In July, I attended the New York Women’s Bar Association and New York City Bar Association’s 16th annual “What It’s Really Like to Practice Law as a Woman” event.
This year’s program included a panel discussion that addressed a range of topics, including unexpected turns in career paths, informational interviews, the potential pitfalls of self-promotion, work-life balance, mentors versus sponsors, and the perennial issue of dressing for the workplace. The panelists, several of whom are mothers, encouraged women lawyers to fully explore the costs and benefits of demanding career paths before foreclosing opportunities because of work-life balance concerns. Panelists advised women to build relationships with more senior practitioners who are in a position to serve as advocates, which they noted sometimes means seeking out sponsors who are men rather than women. The group also emphasized that women tend to be excellent advocates for others, but need to focus on advocating for themselves, as well, in pursuing career opportunities.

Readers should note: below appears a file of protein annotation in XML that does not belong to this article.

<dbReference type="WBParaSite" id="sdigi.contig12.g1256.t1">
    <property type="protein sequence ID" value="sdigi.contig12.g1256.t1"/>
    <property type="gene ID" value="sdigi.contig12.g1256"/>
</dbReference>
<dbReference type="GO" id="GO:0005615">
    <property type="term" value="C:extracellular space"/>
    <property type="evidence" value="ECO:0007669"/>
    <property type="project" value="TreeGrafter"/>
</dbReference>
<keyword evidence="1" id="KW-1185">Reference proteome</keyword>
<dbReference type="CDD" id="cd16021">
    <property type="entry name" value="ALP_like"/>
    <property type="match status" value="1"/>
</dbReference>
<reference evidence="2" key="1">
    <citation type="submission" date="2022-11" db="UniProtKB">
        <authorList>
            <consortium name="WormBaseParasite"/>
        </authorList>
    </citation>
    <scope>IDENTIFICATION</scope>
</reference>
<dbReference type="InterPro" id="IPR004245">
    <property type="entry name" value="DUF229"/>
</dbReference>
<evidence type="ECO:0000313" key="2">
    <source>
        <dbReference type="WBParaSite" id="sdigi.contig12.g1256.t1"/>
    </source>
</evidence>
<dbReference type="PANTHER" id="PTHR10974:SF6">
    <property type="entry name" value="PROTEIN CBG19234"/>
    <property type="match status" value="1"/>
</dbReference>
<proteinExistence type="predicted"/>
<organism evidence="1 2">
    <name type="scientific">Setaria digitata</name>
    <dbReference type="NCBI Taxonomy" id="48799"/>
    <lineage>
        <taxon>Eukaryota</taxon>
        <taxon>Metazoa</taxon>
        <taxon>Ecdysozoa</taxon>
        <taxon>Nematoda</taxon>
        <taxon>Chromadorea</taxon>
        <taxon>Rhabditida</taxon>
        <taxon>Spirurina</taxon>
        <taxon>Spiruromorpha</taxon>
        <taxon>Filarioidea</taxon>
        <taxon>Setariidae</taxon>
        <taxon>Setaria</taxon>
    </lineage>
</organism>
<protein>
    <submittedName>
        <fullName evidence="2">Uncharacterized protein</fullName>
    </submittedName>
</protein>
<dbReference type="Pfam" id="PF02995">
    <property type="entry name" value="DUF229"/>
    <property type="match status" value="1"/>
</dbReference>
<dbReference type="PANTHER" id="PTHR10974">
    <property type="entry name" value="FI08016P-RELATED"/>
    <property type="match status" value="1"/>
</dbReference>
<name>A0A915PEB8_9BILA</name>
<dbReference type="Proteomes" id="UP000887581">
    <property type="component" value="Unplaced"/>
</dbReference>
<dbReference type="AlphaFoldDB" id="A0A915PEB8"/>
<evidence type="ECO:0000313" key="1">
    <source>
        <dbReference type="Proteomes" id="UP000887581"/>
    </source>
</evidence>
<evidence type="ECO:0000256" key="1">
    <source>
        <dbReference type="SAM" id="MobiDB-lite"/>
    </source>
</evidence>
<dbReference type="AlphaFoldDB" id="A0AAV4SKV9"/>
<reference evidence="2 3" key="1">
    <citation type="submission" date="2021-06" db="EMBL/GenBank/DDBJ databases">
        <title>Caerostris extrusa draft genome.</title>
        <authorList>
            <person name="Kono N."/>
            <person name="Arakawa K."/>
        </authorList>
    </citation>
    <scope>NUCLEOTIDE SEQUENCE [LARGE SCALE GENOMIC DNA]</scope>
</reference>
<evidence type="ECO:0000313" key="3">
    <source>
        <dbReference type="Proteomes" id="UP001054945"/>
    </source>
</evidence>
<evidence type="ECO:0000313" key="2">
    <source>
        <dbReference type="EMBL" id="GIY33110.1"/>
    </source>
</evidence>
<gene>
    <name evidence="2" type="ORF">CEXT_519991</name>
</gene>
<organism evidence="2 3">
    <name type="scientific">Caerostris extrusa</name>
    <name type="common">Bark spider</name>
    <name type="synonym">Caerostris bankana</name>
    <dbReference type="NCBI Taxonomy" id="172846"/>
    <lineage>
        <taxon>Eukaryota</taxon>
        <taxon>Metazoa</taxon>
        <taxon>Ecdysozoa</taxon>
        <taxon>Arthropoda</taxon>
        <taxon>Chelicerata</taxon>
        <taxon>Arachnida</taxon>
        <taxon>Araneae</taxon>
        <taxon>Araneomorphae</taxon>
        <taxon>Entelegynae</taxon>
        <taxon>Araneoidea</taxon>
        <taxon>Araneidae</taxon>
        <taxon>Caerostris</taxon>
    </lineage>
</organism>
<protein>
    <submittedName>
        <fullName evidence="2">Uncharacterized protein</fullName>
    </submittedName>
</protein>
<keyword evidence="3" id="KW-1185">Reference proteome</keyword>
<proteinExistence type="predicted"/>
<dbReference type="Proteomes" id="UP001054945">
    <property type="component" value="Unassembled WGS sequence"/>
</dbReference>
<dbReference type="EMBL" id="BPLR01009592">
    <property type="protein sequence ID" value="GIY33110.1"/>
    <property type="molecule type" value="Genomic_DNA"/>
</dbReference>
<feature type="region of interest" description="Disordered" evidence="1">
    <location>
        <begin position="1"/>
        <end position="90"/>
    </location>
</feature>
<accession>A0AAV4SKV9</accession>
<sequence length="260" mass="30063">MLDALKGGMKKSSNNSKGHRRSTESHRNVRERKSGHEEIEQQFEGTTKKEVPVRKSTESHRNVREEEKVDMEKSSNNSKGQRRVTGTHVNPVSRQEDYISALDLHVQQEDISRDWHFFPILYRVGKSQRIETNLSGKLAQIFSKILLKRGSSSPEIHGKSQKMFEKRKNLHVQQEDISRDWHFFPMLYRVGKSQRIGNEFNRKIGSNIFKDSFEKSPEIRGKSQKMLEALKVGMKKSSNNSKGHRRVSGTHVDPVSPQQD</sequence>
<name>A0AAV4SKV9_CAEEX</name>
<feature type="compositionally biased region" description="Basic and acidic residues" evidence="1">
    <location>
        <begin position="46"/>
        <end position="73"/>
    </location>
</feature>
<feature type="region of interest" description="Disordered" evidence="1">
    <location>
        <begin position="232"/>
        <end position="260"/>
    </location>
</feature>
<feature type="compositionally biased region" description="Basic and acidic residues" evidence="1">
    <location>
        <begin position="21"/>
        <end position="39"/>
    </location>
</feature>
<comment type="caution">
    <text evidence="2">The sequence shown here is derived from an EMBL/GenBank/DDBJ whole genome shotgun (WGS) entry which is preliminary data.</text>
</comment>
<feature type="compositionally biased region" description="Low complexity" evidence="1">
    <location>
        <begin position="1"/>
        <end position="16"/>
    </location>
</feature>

The moderator, Brande Stellings, an HLS alum, is vice president at Catalyst, Inc., a strategic consulting practice where Brande leads efforts to advance women in the legal profession. The panelists were Jane E. Booth, general counsel of Columbia Law School; Camille Chin-Kee-Fatt, director of Career Services at Brooklyn Law School; Shalini R. Deo, court attorney to the Honorable Rita Mella of the New York City Criminal Court; and Lynn K. Neuner, a partner at Simpson Thatcher & Bartlett LLP. Barbara Berger Opotowsky, executive director of the New York City Bar Association, and Patricia A. Grant, president of the New York Women’s Bar Association, made opening remarks, and Stephanie Adduci, the program co-chair, introduced the program participants. Many thanks to each of these inspiring women for taking the time to share their advice!
- Narissa Lyngen, Rising 2L, International Committee Chair